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Using thoughts to control airplanes

May 30, 2014 11:37 am | by EurekAlert! | News | Comments

The pilot is wearing a white cap with myriad attached cables. His gaze is concentrated on the runway ahead of him. All of a sudden the control stick starts to move, as if by magic. The airplane banks and then approaches straight on towards the runway. The position of the plane is corrected time and again....

Aircraft wings that change their shape in flight can help to protect the environment

May 30, 2014 10:55 am | by EurekAlert! | News | Comments

A top priority for any airline is to conserve as much fuel as possible – and this helps to protect the environment. The EU project SARISTU aims to reduce kerosene consumption by six percent, and integrating flexible landing devices into aircraft wings is one step towards that target....

Mars spacecraft research lands Exeter student top international fellowship

May 30, 2014 10:46 am | by EurekAlert! | News | Comments

An Exeter student has been honoured with a prestigious international award, designed to promote female excellence in the pioneering sphere of aerospace research. Anusha Mujumdar has been selected to receive a Zonta International Amelia Earhart Fellowship – one of only 35 students worldwide to be bestowed with the coveted award....

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Waveguide duplexer with ceramic filter technology rivals air-cavity devices

May 30, 2014 9:37 am | Product Releases | Comments

CTS Corporation (Elkhart, IN) through its subsidiary, CTS Electronic Components, Inc., announces its new ClearPlex Waveguide Duplexer, delivering performance comparable to air-cavity with 2x to 4x smaller size, according to the company, for cellular infrastructure, 6-10 GHz microwave, NLOS backhaul and military communications.

CubeSats keep space research motoring

May 30, 2014 9:33 am | by Chris Warner, Executive Editor | Articles | Comments

Space research isn’t just for the big space agencies anymore. In fact, anyone wishing to make observations from space should not only think small but also inside-the-box. Or more accurately, inside the cube. That’s because in recent years academia has been creating and deploying very small satellites called CubeSats....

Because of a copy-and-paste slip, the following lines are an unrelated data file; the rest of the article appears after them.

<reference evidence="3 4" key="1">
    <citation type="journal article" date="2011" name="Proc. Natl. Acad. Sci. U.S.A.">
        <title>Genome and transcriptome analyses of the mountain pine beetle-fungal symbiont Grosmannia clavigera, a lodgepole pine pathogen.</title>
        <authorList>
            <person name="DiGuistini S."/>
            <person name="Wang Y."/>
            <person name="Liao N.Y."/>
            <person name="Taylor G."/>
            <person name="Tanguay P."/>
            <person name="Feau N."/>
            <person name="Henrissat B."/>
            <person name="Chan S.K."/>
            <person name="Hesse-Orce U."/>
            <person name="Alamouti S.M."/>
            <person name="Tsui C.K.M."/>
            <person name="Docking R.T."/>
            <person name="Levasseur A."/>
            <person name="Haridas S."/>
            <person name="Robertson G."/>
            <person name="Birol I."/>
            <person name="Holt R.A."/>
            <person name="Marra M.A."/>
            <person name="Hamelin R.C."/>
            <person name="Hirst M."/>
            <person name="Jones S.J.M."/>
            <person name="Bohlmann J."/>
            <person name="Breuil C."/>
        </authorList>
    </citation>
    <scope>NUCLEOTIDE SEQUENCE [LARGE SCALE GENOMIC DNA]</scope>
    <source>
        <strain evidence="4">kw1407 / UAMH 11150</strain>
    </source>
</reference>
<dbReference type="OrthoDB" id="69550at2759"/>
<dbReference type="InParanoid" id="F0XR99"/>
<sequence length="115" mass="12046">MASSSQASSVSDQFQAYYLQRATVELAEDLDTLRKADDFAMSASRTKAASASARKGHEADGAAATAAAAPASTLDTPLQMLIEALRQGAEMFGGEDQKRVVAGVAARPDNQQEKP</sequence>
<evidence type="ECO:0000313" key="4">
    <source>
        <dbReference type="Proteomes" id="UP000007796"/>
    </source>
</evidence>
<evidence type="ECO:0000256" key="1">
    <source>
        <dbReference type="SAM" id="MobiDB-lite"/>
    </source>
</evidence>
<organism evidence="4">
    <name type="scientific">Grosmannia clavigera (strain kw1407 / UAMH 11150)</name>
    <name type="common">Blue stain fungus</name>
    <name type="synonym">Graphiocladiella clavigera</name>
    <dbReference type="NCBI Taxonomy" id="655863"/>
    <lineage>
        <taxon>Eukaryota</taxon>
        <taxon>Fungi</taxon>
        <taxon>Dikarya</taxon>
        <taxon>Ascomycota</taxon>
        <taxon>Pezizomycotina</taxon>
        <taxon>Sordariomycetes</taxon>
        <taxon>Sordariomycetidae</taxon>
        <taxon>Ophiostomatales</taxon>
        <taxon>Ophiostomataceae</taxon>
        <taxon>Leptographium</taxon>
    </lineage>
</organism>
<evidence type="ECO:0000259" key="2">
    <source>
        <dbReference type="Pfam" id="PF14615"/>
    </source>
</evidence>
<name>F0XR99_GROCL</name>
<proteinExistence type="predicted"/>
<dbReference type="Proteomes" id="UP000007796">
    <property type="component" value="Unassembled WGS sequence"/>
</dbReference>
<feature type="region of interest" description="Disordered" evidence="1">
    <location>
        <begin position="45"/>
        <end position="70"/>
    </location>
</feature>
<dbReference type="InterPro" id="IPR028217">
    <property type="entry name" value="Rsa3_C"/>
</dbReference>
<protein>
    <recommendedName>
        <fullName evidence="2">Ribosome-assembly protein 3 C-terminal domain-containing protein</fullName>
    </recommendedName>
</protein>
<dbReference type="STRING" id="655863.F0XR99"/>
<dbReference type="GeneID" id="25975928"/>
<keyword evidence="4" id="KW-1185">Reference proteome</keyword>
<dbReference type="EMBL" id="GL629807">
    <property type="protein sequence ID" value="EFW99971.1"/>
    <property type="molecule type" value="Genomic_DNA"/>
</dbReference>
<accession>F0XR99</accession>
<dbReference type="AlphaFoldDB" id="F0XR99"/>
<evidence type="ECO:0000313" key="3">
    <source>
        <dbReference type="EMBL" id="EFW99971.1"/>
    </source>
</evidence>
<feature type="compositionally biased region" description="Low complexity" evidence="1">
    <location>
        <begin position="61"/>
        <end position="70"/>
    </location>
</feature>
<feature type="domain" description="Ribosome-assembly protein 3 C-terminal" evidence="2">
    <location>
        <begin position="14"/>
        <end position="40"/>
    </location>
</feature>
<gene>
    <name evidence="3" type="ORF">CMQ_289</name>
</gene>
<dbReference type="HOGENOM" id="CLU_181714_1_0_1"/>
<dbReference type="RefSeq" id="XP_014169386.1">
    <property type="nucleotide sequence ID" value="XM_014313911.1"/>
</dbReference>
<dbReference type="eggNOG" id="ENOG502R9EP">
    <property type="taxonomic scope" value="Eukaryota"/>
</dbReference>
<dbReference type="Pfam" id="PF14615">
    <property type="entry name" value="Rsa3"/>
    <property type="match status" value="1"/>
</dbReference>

Engineering Newswire: Super-maglev train to reach 1,800 mph

May 30, 2014 9:17 am | by Eric Sorensen, Coordinator of Multimedia Development | Videos | Comments

Magnetic levitation, or Maglev, trains use magnets to levitate above their tracks, which eliminates any friction, allowing for faster, quieter travel. Current maglev trains can reach speeds of up to 250 mph, but Researchers in China have successfully completed testing of the first manned megathermal superconducting maglev loop, which would go much faster....

Engineering Update 60: The most secure drone in the world

May 29, 2014 1:21 pm | by Jon Dipierro, Multimedia Production Specialist | Videos | Comments

DARPA has been developing a program called High Assurance Cyber Military Systems, which uses software to thwart all manner of cyber-attacks on drones. The project originated at the University of California, San Diego and the University of Washington, and according to the program manager for DARPA, the software is allegedly mathematically invulnerable to large classes of attack....

New crew launches to Space Station to continue scientific research

May 28, 2014 6:14 pm | by NASA | News | Comments

Three crew members representing the United States, Russia and Germany are on their six-hour journey to the International Space Station after launching from the Baikonur Cosmodrome in Kazakhstan at 3:57 p.m. EDT Wednesday (1:57 a.m. Thursday in Baikonur)....

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May the force (shoes) be with you

May 28, 2014 3:51 pm | by EurekAlert! | News | Comments

Maintaining astronaut bone and muscle health in microgravity is an ongoing concern for NASA, and now the agency is "forcing" the issue with a new investigation. On May 29, 2014, NASA will fly the ForceShoe, designed by XSENS, to the International Space Station....

Water in moon rocks provides clues and questions about lunar history

May 28, 2014 10:45 am | by EurekAlert! | News | Comments

A recent review of hundreds of chemical analyses of Moon rocks indicates that the amount of water in the Moon's interior varies regionally – revealing clues about how water originated and was redistributed in the Moon. These discoveries provide a new tool to unravel the processes involved in the formation of the Moon....

Photos of the Day: An Iron Man suit for U.S. Special Forces

May 27, 2014 3:05 pm | by ECN Staff | News | Comments

Taking a cue from comic books, the U.S. military has been developing an exoskeleton that looks suspiciously like Iron Man. The armor is known as the Tactical Assault Light Operator Suit (TALOS), and the team is supposedly turning to professional engineers, students, and even, what they described as local "garage tinkerers" for help....

Aircraft fuel consumption can be reduced by 15 percent

May 27, 2014 2:16 pm | by EurekAlert! | News | Comments

Two aircraft engine concepts, geared turbofan and open rotor, can enable a significant reduction to aircraft fuel consumption. With open rotor, the potential reduction is 15 per cent. These are the findings of Linda Larsson at Chalmers University of Technology, who has analysed and evaluated the two concepts....

Students 'blast off' after space program saved

May 27, 2014 9:08 am | by KATHY MATHESON, Associated Press | News | Comments